Golden Age of Gold Dredges
June 2002 by Frank Lorey IIIOver one hundred years ago, gold mining in California saw a radically new method tried out in the major rivers of the Central Valley. Large gold dredges floated lazily but noisily on the waters, bringing up the rich gravel from deep below. With none of today’s environmental restrictions on such methods, the landscape was reworked into a maze of patterns along the rivers.
Excerpts from California Mining Journal, our original title, published 50 years ago this month.
• Don't go near the water...
• Accused drug smuggler can sue the US government
• This won't look good on a resume...
• Nature Conservancy caught with hand in the cookie jar
• Comments needed for Washington's Buckhorn Mountain
• Rep. Gibbons goes to bat for Nevada
• More land acquisition on the way?
• IBLA rules in favor of miner
• Comment on critical habitat proposed in the Mojave Desert
While most small-scale prospectors and miners focus their energies on placer deposits, most large mining companies put their efforts primarily into hard rock mining. Although many miners may see these as two separate worlds that can never meet, a better understanding of hard rock mining for small operators can be very helpful in many ways.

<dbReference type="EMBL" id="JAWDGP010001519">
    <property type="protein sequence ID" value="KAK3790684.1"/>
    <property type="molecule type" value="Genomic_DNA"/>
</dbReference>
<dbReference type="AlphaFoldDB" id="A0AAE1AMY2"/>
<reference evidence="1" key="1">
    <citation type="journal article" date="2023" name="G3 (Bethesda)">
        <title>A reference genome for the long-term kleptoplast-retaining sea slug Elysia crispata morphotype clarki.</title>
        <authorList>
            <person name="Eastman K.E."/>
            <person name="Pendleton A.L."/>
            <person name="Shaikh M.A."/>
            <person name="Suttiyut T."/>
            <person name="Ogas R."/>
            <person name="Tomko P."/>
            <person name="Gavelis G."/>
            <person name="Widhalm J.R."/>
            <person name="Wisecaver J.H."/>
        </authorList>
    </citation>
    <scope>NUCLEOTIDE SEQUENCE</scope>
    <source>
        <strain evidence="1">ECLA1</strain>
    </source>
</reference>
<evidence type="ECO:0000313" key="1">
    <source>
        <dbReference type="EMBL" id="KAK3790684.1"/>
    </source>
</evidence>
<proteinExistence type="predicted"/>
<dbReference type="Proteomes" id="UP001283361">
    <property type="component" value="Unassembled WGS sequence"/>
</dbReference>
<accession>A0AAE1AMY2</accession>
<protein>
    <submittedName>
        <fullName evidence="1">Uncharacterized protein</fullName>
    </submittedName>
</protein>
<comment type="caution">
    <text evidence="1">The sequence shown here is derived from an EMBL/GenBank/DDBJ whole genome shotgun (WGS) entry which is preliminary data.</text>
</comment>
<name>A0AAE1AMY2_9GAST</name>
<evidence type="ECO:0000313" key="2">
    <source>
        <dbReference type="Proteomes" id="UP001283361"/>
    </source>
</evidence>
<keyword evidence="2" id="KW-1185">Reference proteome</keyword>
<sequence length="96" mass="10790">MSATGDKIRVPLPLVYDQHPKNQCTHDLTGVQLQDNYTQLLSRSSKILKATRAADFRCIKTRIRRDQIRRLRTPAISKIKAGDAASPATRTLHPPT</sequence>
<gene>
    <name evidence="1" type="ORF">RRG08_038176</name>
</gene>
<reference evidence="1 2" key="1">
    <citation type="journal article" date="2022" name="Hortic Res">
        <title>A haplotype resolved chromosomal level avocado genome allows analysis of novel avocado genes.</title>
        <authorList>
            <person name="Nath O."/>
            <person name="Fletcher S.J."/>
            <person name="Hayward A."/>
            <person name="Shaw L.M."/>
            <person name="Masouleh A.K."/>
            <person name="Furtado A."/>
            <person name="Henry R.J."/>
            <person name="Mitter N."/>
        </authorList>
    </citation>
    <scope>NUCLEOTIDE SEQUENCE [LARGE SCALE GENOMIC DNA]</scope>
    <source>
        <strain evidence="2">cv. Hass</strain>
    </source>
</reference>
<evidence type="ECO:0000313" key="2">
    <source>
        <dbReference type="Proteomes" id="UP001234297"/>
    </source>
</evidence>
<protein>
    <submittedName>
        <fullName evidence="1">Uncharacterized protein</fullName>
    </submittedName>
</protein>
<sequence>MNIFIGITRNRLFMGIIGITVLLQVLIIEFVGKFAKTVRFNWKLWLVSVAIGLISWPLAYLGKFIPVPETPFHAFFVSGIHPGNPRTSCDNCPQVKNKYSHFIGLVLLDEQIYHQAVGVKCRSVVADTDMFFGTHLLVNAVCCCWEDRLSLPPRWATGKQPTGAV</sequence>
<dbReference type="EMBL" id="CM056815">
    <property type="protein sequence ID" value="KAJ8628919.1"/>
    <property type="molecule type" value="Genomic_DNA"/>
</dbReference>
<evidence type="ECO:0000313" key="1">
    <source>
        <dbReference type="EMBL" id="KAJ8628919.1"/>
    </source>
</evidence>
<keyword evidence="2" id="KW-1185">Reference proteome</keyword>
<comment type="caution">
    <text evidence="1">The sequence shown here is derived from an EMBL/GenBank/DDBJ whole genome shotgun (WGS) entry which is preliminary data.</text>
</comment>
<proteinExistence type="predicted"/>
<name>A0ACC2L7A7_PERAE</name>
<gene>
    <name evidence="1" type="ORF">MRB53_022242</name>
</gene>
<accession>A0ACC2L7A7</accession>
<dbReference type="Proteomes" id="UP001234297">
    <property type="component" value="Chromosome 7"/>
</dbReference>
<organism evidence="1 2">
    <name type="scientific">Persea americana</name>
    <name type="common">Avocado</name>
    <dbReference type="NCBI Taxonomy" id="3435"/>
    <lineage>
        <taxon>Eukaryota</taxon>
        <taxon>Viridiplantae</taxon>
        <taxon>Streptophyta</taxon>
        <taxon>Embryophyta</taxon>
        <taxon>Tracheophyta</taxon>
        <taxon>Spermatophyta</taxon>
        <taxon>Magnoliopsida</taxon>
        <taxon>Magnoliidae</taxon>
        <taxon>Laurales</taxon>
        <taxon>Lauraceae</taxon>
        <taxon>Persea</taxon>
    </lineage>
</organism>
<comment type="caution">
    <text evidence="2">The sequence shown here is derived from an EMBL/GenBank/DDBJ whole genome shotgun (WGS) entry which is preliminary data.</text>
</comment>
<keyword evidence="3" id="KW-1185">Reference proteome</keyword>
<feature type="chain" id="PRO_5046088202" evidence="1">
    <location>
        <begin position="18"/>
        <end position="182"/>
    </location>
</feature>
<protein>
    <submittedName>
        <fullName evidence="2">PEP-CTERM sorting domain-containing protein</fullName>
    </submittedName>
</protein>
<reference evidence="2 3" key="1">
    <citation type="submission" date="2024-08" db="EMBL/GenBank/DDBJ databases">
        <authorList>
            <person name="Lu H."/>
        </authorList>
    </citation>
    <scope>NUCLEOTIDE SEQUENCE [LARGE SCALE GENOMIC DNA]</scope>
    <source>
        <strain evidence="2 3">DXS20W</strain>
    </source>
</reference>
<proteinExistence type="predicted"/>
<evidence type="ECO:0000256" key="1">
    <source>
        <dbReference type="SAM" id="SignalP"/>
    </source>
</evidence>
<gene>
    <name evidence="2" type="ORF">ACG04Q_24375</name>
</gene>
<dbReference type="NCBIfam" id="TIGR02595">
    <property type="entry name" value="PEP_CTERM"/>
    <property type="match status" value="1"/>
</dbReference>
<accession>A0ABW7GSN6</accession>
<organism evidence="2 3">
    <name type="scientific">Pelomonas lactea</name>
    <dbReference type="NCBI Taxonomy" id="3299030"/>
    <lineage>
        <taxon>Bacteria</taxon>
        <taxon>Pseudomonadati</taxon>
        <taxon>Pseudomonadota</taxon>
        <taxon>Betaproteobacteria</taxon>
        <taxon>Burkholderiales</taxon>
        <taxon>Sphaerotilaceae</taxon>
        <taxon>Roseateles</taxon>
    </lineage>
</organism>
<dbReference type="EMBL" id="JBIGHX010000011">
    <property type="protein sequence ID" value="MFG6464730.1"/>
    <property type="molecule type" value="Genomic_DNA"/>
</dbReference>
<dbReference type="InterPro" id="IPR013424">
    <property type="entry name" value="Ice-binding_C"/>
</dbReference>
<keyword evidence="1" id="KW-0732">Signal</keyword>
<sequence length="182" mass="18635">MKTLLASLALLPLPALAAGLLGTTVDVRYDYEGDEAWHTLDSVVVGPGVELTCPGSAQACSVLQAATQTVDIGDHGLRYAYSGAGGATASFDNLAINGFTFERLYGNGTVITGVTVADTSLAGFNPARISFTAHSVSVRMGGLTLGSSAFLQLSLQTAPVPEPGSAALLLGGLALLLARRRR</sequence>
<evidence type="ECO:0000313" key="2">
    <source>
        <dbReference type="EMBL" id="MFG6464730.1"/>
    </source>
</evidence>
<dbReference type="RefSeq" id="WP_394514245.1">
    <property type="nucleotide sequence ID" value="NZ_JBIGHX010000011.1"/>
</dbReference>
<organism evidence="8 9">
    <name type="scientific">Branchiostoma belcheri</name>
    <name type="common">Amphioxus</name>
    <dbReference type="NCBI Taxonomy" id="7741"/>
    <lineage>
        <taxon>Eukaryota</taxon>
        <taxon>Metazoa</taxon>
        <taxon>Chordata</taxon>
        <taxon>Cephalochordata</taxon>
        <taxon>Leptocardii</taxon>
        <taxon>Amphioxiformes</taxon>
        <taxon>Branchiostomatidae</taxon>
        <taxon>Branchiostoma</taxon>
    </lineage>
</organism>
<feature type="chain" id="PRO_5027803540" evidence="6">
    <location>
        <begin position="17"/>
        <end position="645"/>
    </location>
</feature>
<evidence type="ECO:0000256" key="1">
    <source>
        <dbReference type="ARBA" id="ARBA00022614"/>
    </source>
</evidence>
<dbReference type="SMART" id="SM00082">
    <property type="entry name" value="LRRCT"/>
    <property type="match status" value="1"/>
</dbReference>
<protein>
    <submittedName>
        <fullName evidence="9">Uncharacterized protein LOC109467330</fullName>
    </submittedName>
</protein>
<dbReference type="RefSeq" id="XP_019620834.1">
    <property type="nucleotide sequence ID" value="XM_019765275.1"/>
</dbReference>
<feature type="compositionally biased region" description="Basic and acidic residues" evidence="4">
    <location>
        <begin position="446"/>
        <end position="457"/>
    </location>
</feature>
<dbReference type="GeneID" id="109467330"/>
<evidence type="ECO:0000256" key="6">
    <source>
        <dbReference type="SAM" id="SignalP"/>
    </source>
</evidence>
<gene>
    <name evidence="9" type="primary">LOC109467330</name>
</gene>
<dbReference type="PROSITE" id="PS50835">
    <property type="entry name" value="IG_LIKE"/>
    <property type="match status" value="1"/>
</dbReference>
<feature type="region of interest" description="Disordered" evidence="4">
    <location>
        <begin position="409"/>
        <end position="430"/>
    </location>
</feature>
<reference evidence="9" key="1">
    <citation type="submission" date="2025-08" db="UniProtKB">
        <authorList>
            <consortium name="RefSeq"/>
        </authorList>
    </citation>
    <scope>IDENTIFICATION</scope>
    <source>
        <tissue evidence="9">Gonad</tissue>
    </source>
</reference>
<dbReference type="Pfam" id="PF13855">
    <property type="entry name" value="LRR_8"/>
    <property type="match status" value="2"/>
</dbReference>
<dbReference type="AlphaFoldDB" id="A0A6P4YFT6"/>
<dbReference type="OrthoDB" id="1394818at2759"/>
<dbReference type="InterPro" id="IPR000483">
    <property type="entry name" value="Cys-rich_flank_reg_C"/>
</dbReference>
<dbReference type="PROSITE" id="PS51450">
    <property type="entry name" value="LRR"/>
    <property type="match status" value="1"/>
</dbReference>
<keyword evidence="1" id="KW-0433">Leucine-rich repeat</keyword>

The Michigan Department of Environmental Quality approved permits allowing Kennecott Minerals, a subsidiary of Rio Tinto, to operate a nickel and copper mine in the Upper Peninsula.
The Bawl Mill • ICMJ Elected Prospecting Magazine of 2002 • Mining Investment—Or Fraud? • Gold in Suriname • Prospecting With Limited Equipment • Looking Back • Beryllium in Utah • Company Notes • Picks & Pans: The Gold of "Eldorado Canyon"—Mariposa County, California • Fire Agate in Arizona • The Canton Lead • NAS Agrees to Review Superfund Science • Tight Budgets Force Forest Service to Cut Back • Melman on Gold & Silver • Mining Stock Quotes and Mineral & Metal Prices